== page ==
Build your analyzer jar and put it in the plugins directory of Neo4j and restart the database if needed.

Create the Index

CALL db.index.fulltext.createNodeIndex(

Create an Article node with some text :

CREATE (n:Article {text: "This is an article about Full Text Search and Neo4j, let's go !"})

Query the index :

CALL db.index.fulltext.queryNodes('syndemo', 'fts')
│"node"                                                                │"score"           │
│{"text":"This is an article about Full Text Search and Neo4j, let's go│1.2616268396377563│
│ !"}                                                                  │                  │

Similarly, a search for fulltext will return the result as well. But let’s get fancy, heuu fuzzy ! :

CALL db.index.fulltext.queryNodes('syndemo', 'fullt*')

No results, no records

Prefix and synonyms ?

There is one limitation : prefix,fuzzy,.. queries do not use the analyzer, they produce term or multiterm queries instead.

But there is a trick you can use, add an NgramFilter to your analyzer and use a phrase query, so fts and its synonyms will have their ngrams tokenized and stored/retrieved in the index :

Analyzer analyzer = CustomAnalyzer.builder()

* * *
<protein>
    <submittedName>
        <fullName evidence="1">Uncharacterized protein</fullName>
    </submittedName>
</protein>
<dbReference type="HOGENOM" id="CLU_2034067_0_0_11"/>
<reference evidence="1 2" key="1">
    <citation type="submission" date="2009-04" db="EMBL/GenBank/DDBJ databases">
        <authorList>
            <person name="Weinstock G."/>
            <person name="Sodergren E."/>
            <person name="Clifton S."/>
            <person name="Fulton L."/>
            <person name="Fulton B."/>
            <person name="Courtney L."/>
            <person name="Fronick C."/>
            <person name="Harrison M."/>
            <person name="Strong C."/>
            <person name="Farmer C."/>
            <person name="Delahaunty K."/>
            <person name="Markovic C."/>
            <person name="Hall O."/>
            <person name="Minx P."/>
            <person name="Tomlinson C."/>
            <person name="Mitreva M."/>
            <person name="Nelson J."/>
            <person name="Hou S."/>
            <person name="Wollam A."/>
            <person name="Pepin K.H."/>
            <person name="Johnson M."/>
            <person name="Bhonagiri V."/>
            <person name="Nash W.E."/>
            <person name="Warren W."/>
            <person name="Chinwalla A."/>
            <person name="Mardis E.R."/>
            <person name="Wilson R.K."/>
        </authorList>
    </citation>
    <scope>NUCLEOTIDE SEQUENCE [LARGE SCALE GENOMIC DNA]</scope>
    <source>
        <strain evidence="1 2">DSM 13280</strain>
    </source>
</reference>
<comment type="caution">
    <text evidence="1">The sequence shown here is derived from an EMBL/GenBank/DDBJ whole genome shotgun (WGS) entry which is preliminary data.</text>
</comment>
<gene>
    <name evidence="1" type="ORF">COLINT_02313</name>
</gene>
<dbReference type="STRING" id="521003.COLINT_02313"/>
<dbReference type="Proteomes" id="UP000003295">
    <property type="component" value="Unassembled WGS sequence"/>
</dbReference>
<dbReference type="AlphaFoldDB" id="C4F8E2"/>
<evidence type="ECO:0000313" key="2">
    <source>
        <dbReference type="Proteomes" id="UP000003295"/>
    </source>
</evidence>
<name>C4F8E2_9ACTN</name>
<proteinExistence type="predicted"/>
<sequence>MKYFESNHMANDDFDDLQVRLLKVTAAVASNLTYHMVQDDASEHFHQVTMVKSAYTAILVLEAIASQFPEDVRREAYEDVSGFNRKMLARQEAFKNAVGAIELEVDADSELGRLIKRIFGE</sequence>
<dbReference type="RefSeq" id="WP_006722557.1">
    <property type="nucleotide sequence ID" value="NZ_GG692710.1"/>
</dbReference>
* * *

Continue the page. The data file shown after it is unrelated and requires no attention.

.addTokenFilter(NGramFilterFactory.class, "minGramSize", "2", "maxGramSize", "5")

            return analyzer;

The NgramTokenFilter will tokenize the inputs into n-grams of the given sizes, here min 3 and max 5. So for the following input :

fulltext search

The index will contain the n-grams ful, full, fullt, ull, ullt, ullte, lte, ltex, ltext.

You can also use the EdgeNgramFilter will will produce n-grams only from the beginnig of the token, for the same example as above the n-grams will be ful, full, fullt.

Re-deploy your plugin, restart the database, drop and recreate the index and now :

CALL db.index.fulltext.queryNodes('syndemo', '"fullt*"')

"node"                                                                "score"            
{"text":"This is an article about Full Text Search and Neo4j, let's go│0.04872262850403786│
│ !"}                                                                                     

To finalize, let’s try some other phrase queries :

CALL db.index.fulltext.queryNodes('syndemo', '"article fullte*"~2')

"node"                                                                "score"           
{"text":"This is an article about Full Text Search and Neo4j, let's go│2.3429081439971924│
│ !"}                                                                                    


Synonyms are a valuable asset when building search engines, offering a better recall and thus a better user experience.

GraphAware specializes in relevance engineering, be it for search or recommender systems, don’t hesitate to get in touch with us if you need help!

Christophe Willemsen

Technology & Infrastructure | Neo4j certification

Christophe Willemsen brings almost 15 years of experience as a Communication Systems Engineer for the Belgian Navy to the table. Highly skilled in software engineering, he is one of the primary authors of Hume and an active participant in the Neo4j community, dedicating his efforts towards driving the development of cutting-edge technologies in the field.